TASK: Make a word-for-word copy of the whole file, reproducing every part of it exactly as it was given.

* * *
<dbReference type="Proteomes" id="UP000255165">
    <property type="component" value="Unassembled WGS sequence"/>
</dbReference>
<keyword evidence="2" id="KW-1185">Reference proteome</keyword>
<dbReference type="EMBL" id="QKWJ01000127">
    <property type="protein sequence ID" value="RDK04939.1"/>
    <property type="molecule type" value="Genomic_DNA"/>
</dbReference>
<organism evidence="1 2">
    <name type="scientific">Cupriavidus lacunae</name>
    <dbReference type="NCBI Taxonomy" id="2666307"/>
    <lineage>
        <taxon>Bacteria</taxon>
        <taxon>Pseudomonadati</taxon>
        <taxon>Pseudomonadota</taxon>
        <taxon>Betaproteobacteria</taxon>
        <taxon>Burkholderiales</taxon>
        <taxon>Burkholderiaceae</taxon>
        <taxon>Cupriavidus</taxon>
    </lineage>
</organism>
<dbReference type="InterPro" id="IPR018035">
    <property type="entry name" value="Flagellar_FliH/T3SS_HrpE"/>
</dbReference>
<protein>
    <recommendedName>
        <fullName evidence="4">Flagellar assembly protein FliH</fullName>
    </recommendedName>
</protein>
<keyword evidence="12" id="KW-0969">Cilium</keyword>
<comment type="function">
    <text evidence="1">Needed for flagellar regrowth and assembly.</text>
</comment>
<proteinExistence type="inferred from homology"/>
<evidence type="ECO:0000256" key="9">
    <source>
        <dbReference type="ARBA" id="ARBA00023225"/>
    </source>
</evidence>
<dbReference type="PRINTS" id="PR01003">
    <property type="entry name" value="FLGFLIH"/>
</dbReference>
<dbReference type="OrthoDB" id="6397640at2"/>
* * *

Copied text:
<dbReference type="Proteomes" id="UP000255165">
    <property type="component" value="Unassembled WGS sequence"/>
</dbReference>
<keyword evidence="2" id="KW-1185">Reference proteome</keyword>
<dbReference type="EMBL" id="QKWJ01000127">
    <property type="protein sequence ID" value="RDK04939.1"/>
    <property type="molecule type" value="Genomic_DNA"/>
</dbReference>
<organism evidence="1 2">
    <name type="scientific">Cupriavidus lacunae</name>
    <dbReference type="NCBI Taxonomy" id="2666307"/>
    <lineage>
        <taxon>Bacteria</taxon>
        <taxon>Pseudomonadati</taxon>
        <taxon>Pseudomonadota</taxon>
        <taxon>Betaproteobacteria</taxon>
        <taxon>Burkholderiales</taxon>
        <taxon>Burkholderiaceae</taxon>
        <taxon>Cupriavidus</taxon>
    </lineage>
</organism>
<dbReference type="InterPro" id="IPR018035">
    <property type="entry name" value="Flagellar_FliH/T3SS_HrpE"/>
</dbReference>
<protein>
    <recommendedName>
        <fullName evidence="4">Flagellar assembly protein FliH</fullName>
    </recommendedName>
</protein>
<keyword evidence="12" id="KW-0969">Cilium</keyword>
<comment type="function">
    <text evidence="1">Needed for flagellar regrowth and assembly.</text>
</comment>
<proteinExistence type="inferred from homology"/>
<evidence type="ECO:0000256" key="9">
    <source>
        <dbReference type="ARBA" id="ARBA00023225"/>
    </source>
</evidence>
<dbReference type="PRINTS" id="PR01003">
    <property type="entry name" value="FLGFLIH"/>
</dbReference>
<dbReference type="OrthoDB" id="6397640at2"/>